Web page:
Q: I have lived by myself in an apartment for the last 12 years. I am planning to get married in the fall and I am in the middle of a 12-month lease where I am the only authorized tenant. The lease is actually quite favorable, as I renewed it last December when the landlord was offering a great incentive for lease renewals.

My concern is that if my wife moves in with me, the landlord might consider me to be in violation of my lease and could renegotiate to the much higher rental rate that new incoming tenants are now paying for a comparable apartment. What can I do to maintain my current favorable lease terms if my wife moves in with me?

A: I could see some landlords taking the position that bringing in a new adult tenant who is not authorized in the lease could be grounds for a claim that you have violated the lease. However, a prudent landlord will look at this as a positive move in these tough economic times, as there will be two potential income earners that can help cover the rent.

Of course, communication here is essential and you should immediately contact your landlord and be upfront with him about your plans. Tell him that you would like to add your future wife to the lease and will have her complete a rental application as soon as possible. You might even see if he is willing to extend the current lease or sign a new lease at comparable terms for another 12 months.

Good tenants are always a valuable commodity, and savvy landlords now more than ever should be willing to work with their long-term, problem-free tenants. You are an asset to the building and it is unlikely that your landlord will seek to leverage the change in your family status to break your lease. If you still believe that your landlord will have reservations, then you might want to consider preparing a narrative or almost a brief resume of the qualifications of your wife as a prospective tenant. In other words, if she has a good tenant history then you could provide references or maybe she can get a reference letter from her current landlord.

Q: My grandmother lived independently in an apartment for the past 30 years. Last week she passed away after a short illness. I am the executor of her estate and was wondering how long I have to remove all of her personal belongings from the rental unit. She has paid rent for the full month, but I don’t think there is any way I can sort through a lifetime of her possessions in less than 60 days. …CONTINUED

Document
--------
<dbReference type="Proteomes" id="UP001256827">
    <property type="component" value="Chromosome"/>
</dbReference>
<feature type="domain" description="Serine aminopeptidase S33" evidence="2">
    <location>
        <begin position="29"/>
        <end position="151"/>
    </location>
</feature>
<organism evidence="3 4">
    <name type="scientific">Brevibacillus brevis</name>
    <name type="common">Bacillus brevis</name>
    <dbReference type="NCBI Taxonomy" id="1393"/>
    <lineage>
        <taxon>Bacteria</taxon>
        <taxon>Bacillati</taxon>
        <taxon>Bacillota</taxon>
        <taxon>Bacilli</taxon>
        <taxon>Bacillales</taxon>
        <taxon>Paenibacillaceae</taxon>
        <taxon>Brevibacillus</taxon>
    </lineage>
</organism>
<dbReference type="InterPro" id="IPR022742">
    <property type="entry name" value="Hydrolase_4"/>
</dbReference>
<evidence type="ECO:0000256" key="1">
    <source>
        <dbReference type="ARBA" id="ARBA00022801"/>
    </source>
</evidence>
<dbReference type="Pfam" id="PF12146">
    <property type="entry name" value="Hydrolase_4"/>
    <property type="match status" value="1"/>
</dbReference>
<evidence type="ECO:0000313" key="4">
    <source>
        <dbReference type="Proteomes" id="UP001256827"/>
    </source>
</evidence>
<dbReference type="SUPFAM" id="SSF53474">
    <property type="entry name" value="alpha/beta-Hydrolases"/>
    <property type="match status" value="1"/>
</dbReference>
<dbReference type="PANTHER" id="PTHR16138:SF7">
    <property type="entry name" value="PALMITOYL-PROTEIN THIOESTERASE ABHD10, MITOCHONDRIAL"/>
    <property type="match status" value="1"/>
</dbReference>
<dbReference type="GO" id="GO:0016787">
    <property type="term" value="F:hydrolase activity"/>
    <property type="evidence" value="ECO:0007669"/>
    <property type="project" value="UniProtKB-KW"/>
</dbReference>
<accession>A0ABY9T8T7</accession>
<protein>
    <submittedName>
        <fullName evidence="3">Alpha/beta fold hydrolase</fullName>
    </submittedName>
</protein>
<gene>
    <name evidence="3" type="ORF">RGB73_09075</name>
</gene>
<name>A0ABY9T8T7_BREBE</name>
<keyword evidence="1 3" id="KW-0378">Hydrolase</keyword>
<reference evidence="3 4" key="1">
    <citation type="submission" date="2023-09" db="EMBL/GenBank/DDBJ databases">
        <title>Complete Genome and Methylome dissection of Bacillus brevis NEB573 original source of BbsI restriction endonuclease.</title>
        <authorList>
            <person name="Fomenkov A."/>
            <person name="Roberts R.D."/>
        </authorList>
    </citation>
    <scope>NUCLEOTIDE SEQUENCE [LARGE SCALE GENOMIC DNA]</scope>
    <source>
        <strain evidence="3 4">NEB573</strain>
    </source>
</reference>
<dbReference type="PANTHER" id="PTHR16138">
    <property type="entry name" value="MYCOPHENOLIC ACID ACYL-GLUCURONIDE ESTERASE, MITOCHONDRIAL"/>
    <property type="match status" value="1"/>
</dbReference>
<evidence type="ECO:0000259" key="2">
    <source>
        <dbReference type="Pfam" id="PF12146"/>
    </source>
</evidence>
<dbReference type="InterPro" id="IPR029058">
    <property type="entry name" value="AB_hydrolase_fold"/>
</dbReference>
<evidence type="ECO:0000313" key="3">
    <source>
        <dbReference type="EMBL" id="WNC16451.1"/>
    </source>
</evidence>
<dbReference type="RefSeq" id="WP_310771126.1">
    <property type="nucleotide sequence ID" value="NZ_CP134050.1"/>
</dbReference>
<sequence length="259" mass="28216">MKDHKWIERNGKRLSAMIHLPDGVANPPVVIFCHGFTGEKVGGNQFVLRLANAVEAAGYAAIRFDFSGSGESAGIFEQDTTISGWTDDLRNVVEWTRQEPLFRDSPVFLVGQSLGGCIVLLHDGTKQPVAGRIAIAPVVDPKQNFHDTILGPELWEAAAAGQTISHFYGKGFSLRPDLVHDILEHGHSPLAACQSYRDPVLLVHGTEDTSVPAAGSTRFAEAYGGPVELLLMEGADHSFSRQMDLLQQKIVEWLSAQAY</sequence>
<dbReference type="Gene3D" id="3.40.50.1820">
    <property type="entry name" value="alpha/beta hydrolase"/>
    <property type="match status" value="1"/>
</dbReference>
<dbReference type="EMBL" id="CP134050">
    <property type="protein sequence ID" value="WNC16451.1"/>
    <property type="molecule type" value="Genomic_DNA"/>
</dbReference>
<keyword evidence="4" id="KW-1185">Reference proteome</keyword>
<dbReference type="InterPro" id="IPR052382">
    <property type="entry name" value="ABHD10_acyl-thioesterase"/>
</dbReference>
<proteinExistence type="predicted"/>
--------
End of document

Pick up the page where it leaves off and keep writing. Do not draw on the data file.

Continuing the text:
Will I have to pay rent for the remaining six months of the lease, or does her death terminate the lease obligations?

A: The loss of a relative is never easy and does raise some questions. Rent will still be owed for the entire time that the rental unit is under your control or possession regardless of the fact that your grandmother passed away. So if you go beyond the end of the month, you would be expected to pay the rent unless you can reach another mutually acceptable agreement with the landlord. Some landlords may be willing to work with you, but they are not required to unilaterally forego rent.

The good news is that the remaining term of six months under the lease would be terminated based on the death of your grandmother. I have heard that in circumstances where a tenant dies and he or she was on a month-to-month rental agreement, some landlords will require a 30-day notice, but most landlords will work with you. Many landlords are actually quite understanding when a tenant dies and will be extremely accommodating and cooperative. However, you should be prepared to provide the landlord with copies of the supporting documents, such as a death certificate, once it is issued. You should be sure to include documents that verify that you are the executor of the estate and have the right to enter the rental unit.

One of the serious challenges for landlords when a tenant passes away is that unauthorized family members or friends will show up and insist on the right to enter the rental unit. It is prudent for the landlord or property manager upon learning a tenant’s death to secure the premises and deny entry to all who cannot show they have a legal right to enter the unit. Persons on the lease and/or law enforcement or appropriate officials would typically have the right to enter, but allowing family or friends access could open up the landlord to claims that items of economic or sentimental value have disappeared.

This column on issues confronting tenants and landlords is written by property manager Robert Griswold, author of "Property Management for Dummies" and "Property Management Kit for Dummies" and co-author of "Real Estate Investing for Dummies."

E-mail your questions to Rental Q&A at rgriswold.inman@retodayradio.com.

Questions should be brief and cannot be answered individually.


What’s your opinion? Leave your comments below or send a letter to the editor. To contact the writer, click the byline at the top of the story.

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